Image credit: NXTHVN Video Screenshot
February 13, 2022—I am excited to help spread the word that applications are now being accepted for a residential fellowship in New Haven, Connecticut, for emerging artists and curators. The program is sponsored by the phenomenal arts incubator organization, NXTHVN, which was established in 2019 by artist Titus Kaphar; equity investment advisor Jason Price, and artist Jonathan Brand.
Located in the Dixwell Neighborhood—New Haven’s African-American community—NXTHVN (Next Haven) is a professional development and mentorship program that empowers artists and curators through education and collaboration with visiting professionals, scholars, and practitioners, along with local engagement. The founders envision that the participants will emerge from the fellowship with the foundation necessary for making significant contributions to the arts and culture, while helping to foster future generations of artists.
Seven artists and two curators will be chosen to move to New Haven to participate in the 4th Cohort, where they will receive a generous stipend; partially-subsidized housing, and 24-hour access to dedicated work and/or studio space. As part of the program, each of the fellows also spends 13 hours per month mentoring nine New Haven high school students who are participants in NXTHVN’s apprenticeship program.
The fellowship culminates with exhibitions for curatorial fellows, studio fellows and the high school apprentices.
In a video sharing the evolution of the project, Titus Kaphar explains that the fellowship program grew out of his realization that he didn’t have the same background, training and academic support as his fellow students in the MFA program at the Yale School of Art, and he wanted to help fill in the gaps for the artists coming up behind him. He says the fellowship is neither a retreat nor an escape from the problems of the city. Instead, he envisions the participants in the programs as “running towards those things to see what art can help do to change those things; to fix those things.”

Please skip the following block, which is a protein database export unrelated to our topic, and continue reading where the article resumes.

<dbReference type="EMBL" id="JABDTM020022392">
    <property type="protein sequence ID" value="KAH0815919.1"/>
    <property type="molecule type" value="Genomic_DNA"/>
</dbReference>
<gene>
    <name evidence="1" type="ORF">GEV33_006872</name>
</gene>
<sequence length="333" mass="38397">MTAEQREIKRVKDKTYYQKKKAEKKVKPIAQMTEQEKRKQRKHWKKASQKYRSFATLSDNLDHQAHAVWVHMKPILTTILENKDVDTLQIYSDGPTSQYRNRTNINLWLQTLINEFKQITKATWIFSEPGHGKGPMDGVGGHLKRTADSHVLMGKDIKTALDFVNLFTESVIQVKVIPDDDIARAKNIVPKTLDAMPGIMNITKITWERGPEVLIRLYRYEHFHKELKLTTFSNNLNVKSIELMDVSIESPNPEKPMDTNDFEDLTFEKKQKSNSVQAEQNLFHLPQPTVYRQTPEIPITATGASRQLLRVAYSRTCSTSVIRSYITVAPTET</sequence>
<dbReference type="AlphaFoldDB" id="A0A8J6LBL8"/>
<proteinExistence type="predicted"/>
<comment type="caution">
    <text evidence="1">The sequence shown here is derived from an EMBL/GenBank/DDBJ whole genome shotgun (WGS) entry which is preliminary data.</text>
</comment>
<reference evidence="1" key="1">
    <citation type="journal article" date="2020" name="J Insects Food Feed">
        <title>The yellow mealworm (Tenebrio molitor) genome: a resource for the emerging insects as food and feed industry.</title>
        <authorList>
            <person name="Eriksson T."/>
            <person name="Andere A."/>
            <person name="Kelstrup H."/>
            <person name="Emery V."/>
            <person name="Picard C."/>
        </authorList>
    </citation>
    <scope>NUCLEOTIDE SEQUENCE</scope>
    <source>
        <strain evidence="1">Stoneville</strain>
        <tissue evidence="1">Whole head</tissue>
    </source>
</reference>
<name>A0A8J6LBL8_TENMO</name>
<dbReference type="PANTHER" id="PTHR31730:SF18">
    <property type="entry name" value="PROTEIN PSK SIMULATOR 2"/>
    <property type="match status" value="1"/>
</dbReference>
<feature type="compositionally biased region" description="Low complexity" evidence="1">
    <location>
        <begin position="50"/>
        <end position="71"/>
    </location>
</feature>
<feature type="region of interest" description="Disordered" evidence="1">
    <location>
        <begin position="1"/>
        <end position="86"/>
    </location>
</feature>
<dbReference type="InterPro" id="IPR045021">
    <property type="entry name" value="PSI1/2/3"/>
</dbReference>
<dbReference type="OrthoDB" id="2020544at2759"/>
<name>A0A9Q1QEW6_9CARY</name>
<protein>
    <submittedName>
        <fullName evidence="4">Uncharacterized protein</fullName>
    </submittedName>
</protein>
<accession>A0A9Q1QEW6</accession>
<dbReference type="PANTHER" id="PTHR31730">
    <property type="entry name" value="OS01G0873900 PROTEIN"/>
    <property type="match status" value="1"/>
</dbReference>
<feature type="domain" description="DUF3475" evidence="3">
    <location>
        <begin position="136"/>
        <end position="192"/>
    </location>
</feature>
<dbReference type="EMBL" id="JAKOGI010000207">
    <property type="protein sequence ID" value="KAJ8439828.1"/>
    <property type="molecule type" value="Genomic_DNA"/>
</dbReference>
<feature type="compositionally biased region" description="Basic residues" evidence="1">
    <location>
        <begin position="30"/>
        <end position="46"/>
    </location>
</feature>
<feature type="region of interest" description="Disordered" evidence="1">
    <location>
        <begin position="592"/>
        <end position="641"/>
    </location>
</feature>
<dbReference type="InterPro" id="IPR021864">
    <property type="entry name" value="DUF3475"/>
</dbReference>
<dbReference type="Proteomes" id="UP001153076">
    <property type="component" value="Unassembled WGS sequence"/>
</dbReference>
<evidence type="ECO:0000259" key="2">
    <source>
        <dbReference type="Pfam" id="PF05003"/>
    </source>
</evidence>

Titus found the NXTHVN location while searching for studio space close to home. In conjunction with Jason, who is now chairman of NXTHVN’s board, and Jonathan, the vision for repurposing two abandoned factories in the Dixwell Neighborhood was forged. They were able to find partners who wanted to support their vision, including Deborah Berke, the dean of the Yale School of Architecture, who designed the building. NXTHVN also received funding from the state of Connecticut, the City of New Haven, several foundations, and private donors.
NXTHVN includes a theater, art gallery, and cafe, 14 artist studios, business incubation offices, an artist-in-residency tower, and reception spaces. The founders hope NXTHVN can be the catalyst for the establishment of similar programs in other cities.
I admire Titus for dividing his time between his own work as an artist and nurturing future artists and curators, along with community engagement through NXTHVN. A MacArthur Fellow renowned for his work that challenges racism, Titus’s paintings have been featured on the front cover of Time Magazine following the protests over the police shooting of Michael Brown in Ferguson, Missouri, and the police murder of George Floyd in Minneapolis, Minnesota.
In addition, Titus’s work has been exhibited at the Studio Museum in Harlem (where he did a residency), and is in the permanent collections of the Museum of Modern Art; the Brooklyn Museum, and the Yale University Art Gallery. Most recently, his work was featured at the National Portrait Gallery. Titus also has given a TED talk, which has had close to 2-million views.
As the readers of Arts & Culture Connections know, mentorship and legacy-building are my passion. I am inspired by NXTHVN’s commitment to utilize the arts for social engagement, community revitalization, training, business incubation, as well as its efforts to open doors for emerging artists, curators, and high school students.
The deadline for submitting applications for the NXTHVN Fellowship is Monday, February 21, 2022, and the program is open to applicants of all backgrounds. You can find more details and apply at this link.
As always, I would like to know what you think. I invite you to share your comments and thoughts about mentoring and legacy-building in the arts. What steps are you taking to support future generations of artists?